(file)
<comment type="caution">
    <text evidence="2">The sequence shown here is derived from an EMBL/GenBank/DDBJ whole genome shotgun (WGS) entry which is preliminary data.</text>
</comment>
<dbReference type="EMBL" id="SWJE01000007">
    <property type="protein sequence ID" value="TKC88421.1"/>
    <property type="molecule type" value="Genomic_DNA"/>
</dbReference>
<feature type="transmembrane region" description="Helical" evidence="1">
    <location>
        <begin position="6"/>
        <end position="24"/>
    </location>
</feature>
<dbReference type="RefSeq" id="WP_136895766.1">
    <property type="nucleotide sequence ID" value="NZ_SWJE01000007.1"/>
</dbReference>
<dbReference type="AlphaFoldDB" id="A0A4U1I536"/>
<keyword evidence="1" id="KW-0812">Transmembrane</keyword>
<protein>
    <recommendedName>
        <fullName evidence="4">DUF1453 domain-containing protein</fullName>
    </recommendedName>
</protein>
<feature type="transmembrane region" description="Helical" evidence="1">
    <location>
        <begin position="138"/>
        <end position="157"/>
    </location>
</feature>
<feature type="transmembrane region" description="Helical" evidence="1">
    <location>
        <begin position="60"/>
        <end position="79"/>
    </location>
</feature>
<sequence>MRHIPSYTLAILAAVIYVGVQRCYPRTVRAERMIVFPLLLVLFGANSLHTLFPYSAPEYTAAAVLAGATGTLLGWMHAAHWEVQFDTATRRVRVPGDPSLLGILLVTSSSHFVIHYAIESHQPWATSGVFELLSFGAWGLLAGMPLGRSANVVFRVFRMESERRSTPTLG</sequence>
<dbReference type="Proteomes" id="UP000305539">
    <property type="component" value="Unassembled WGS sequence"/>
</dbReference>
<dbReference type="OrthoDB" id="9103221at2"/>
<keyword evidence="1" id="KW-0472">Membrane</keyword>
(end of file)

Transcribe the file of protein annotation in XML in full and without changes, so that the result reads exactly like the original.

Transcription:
<comment type="caution">
    <text evidence="2">The sequence shown here is derived from an EMBL/GenBank/DDBJ whole genome shotgun (WGS) entry which is preliminary data.</text>
</comment>
<dbReference type="EMBL" id="SWJE01000007">
    <property type="protein sequence ID" value="TKC88421.1"/>
    <property type="molecule type" value="Genomic_DNA"/>
</dbReference>
<feature type="transmembrane region" description="Helical" evidence="1">
    <location>
        <begin position="6"/>
        <end position="24"/>
    </location>
</feature>
<dbReference type="RefSeq" id="WP_136895766.1">
    <property type="nucleotide sequence ID" value="NZ_SWJE01000007.1"/>
</dbReference>
<dbReference type="AlphaFoldDB" id="A0A4U1I536"/>
<keyword evidence="1" id="KW-0812">Transmembrane</keyword>
<protein>
    <recommendedName>
        <fullName evidence="4">DUF1453 domain-containing protein</fullName>
    </recommendedName>
</protein>
<feature type="transmembrane region" description="Helical" evidence="1">
    <location>
        <begin position="138"/>
        <end position="157"/>
    </location>
</feature>
<feature type="transmembrane region" description="Helical" evidence="1">
    <location>
        <begin position="60"/>
        <end position="79"/>
    </location>
</feature>
<sequence>MRHIPSYTLAILAAVIYVGVQRCYPRTVRAERMIVFPLLLVLFGANSLHTLFPYSAPEYTAAAVLAGATGTLLGWMHAAHWEVQFDTATRRVRVPGDPSLLGILLVTSSSHFVIHYAIESHQPWATSGVFELLSFGAWGLLAGMPLGRSANVVFRVFRMESERRSTPTLG</sequence>
<dbReference type="Proteomes" id="UP000305539">
    <property type="component" value="Unassembled WGS sequence"/>
</dbReference>
<dbReference type="OrthoDB" id="9103221at2"/>
<keyword evidence="1" id="KW-0472">Membrane</keyword>